When I left off on this series, we had just finished touring the log cabin house, which you can see in part2 of this series. We, being myself along with Tony and Emma (my son’s college roommate and his girlfriend). They were kind enough to take me on a tour of The Homeplace at Land Between the Lakes while my husband and son were fishing on Kentucky Lake.
Touring the log cabin home left me inspired and ready to see more about how people lived in rural Kentucky/ Tennessee circa 1850 and perhaps to join a wedding in progress at the same time.
Although we still didn’t know what that was all about.
We entered the next building, which was the work shop.
What I’d give for one of this size and functionality. In the mid 1800’s machine mass production had not been invented yet. So if you wanted a piece of furniture, you had to either hand make it, or buy it from someone else who hand made it.
Homesteads like this did a lot of their own furniture making.
Here is an up close shot of how people used to make turned furniture legs. A rope is strung around a rafter above and the idea is to keep tugging back and forth on the pulley until it wears away enough of the wood to look pretty, thus a turned leg.
On the other side of the workshop the tools were kept. At first glance, this could be anyone’s work shop of present. There are still tools hanging here that we use today. Beyond that, I would say that storage and tool organization concepts from the 1800’s are still quite alive and well.
Of course we all have our moments. Who hasn’t had their workbench or craft table look like this from time to time? Ahem.
I’m not sure if lumber yards existed, but it was probably a regular practice to cut down your own tree, mill the wood and then set it out to dry… yourself…for rural folk anyway. The city folk were probably their best customers.
In 1800s Tennessee, tobacco was a BIG commodity. This photo is in the tobacco smoking and drying shed. As a matter of fact, as we traveled along various roads while down visiting my son, there were plenty of tobacco smoking sheds still in action on properties along the route.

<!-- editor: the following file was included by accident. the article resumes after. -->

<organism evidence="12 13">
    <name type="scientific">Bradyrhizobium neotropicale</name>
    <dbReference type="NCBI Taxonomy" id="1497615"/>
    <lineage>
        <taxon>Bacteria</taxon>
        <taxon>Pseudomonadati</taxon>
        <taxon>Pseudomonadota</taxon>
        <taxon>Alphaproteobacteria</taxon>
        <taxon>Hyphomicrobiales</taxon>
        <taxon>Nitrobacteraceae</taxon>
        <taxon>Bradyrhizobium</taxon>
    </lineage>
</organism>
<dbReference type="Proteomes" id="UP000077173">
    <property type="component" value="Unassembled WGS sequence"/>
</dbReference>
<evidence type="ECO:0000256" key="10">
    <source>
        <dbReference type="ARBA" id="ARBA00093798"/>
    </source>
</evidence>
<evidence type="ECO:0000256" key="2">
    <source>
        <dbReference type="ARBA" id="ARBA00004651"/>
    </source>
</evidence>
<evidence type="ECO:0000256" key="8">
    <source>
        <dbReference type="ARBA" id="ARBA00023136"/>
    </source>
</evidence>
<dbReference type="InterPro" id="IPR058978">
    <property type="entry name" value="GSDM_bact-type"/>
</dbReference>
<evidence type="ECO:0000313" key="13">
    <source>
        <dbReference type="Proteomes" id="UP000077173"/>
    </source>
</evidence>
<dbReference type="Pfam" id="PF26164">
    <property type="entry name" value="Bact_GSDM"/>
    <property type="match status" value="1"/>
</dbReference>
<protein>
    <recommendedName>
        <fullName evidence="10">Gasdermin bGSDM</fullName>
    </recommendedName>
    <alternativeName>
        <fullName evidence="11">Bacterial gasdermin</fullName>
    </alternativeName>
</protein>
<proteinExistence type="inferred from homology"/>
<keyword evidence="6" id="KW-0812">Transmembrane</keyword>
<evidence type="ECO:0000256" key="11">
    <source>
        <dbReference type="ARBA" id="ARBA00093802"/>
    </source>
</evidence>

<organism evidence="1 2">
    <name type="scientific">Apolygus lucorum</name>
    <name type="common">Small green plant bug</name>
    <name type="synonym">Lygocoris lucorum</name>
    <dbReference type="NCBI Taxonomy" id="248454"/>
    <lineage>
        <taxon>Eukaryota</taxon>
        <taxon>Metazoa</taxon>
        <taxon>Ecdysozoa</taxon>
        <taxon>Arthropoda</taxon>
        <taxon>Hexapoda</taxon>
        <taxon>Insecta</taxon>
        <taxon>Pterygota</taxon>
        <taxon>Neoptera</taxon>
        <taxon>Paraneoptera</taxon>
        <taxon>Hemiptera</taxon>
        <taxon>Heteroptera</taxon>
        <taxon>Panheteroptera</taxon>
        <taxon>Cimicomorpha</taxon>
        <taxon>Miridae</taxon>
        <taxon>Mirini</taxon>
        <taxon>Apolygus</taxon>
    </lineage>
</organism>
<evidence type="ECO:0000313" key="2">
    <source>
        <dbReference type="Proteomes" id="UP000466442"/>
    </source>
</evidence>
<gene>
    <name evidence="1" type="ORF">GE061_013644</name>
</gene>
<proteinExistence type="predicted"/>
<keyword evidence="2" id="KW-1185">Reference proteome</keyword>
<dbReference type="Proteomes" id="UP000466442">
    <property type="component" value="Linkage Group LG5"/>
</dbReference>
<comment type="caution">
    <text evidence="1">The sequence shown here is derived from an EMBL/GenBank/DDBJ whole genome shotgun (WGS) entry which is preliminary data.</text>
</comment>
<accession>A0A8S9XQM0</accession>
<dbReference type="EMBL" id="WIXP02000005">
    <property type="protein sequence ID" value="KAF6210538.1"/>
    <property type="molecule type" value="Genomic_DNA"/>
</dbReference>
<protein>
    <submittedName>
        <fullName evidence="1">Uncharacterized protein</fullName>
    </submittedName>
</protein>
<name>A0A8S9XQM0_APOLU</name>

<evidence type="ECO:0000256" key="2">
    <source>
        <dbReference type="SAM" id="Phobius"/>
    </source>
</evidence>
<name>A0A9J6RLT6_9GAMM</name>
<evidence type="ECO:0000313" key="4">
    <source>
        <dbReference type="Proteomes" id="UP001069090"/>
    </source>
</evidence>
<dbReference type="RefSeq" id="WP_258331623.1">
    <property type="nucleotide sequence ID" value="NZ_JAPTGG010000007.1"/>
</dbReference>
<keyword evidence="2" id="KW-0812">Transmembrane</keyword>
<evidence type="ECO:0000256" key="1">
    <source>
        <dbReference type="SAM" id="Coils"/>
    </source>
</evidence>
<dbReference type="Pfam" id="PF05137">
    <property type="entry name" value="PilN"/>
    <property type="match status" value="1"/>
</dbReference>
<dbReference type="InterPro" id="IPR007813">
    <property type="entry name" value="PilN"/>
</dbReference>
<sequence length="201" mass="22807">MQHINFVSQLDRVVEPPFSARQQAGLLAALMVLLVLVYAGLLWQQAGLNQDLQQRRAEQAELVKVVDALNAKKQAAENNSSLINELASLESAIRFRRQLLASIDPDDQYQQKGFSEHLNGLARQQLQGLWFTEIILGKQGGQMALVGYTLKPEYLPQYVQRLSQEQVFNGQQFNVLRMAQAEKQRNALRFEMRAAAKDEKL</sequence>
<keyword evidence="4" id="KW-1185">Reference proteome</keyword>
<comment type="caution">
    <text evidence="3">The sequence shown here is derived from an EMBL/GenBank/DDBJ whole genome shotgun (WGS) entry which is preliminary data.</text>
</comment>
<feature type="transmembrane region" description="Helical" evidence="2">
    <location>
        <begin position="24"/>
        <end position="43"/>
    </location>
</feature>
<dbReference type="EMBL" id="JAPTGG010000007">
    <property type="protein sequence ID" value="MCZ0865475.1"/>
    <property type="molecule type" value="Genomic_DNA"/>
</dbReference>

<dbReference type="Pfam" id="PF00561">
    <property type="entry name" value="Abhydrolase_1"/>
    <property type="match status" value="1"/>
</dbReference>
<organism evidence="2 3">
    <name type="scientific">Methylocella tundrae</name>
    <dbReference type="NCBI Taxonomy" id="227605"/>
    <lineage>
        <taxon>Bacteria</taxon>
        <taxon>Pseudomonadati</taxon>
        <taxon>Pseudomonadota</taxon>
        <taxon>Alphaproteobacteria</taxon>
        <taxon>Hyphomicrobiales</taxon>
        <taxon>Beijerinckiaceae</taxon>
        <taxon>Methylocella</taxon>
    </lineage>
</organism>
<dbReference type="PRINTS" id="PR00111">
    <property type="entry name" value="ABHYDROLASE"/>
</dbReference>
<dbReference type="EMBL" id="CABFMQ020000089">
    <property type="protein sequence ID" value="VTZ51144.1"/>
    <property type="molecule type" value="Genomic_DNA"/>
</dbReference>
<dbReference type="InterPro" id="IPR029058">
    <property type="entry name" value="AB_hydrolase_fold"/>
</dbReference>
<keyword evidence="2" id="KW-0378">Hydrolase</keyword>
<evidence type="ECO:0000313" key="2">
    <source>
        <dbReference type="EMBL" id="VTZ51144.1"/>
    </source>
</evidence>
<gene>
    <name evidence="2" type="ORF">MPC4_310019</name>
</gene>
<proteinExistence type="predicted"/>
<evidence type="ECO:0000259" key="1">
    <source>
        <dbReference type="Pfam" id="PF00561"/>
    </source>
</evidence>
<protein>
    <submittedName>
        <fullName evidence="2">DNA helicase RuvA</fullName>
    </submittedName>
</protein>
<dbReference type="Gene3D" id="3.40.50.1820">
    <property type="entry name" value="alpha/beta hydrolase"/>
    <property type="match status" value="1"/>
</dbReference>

Alas we made our way to were they kept all the animals…
These beautiful creatures are oxen.
Stronger than horses, oxen were used quite often back then on a farm or homestead to plow the fields.
Along with the oxen we saw plenty of other farm animals that were common for a 19th century farm.
…And we just so happened to be giggling at how cute the pigs were when the gentleman next to us (dressed in full 1800s attire) introduced himself as the father of the bride.
“Oh, congratulations”, I said.
“Thank you”, he said, “there is my daughter and son-in-law, please go say hello, and have some cake, as well”.
We made our way to the cake table, first (of course) where several ladies (also dressed in 1800s attire) were serving THE BEST PIECE OF CAKE I HAVE EVER HAD IN MY LIFE!
I looked at Tony and Emma and said, “there’s the groom, we better go say congratulations, and thank him for the cake”.
We approached the groom, said congrats, yadada, and then I said, “wow, that’s pretty cool that you and your wife are both re-enactment volunteers and that you decided to have a traditional 19th century wedding, yadada…
He thanked me, said a few sentences about how happy he is, and then looked down at his wrist, as if to find a watch and said,
“Is it 3 o’clock, yet”?
“It’s ten minutes to 3…” Tony replied
“Well I probably shouldn’t divulge this until 3 but… in all honesty, this is just a re-enactment wedding…We didn’t really just get married…we were just re-enacting a 19th century wedding…”
Tony, Emma and I looked at each other and burst out laughing.
As we made our way to the parking lot, Tony confessed,
“I had a feeling something was fishy when I could have sworn I recognized the bride from a history class last semester”.
Have you ever been to a history re-enactment?
How real did it seem to you?
Stay tuned for part4 of this series, where we take a hike along a truly serene lake and check out pre-civil war era ruins on the Land Between the Lakes.
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Thank you so much for stopping by ~ Amy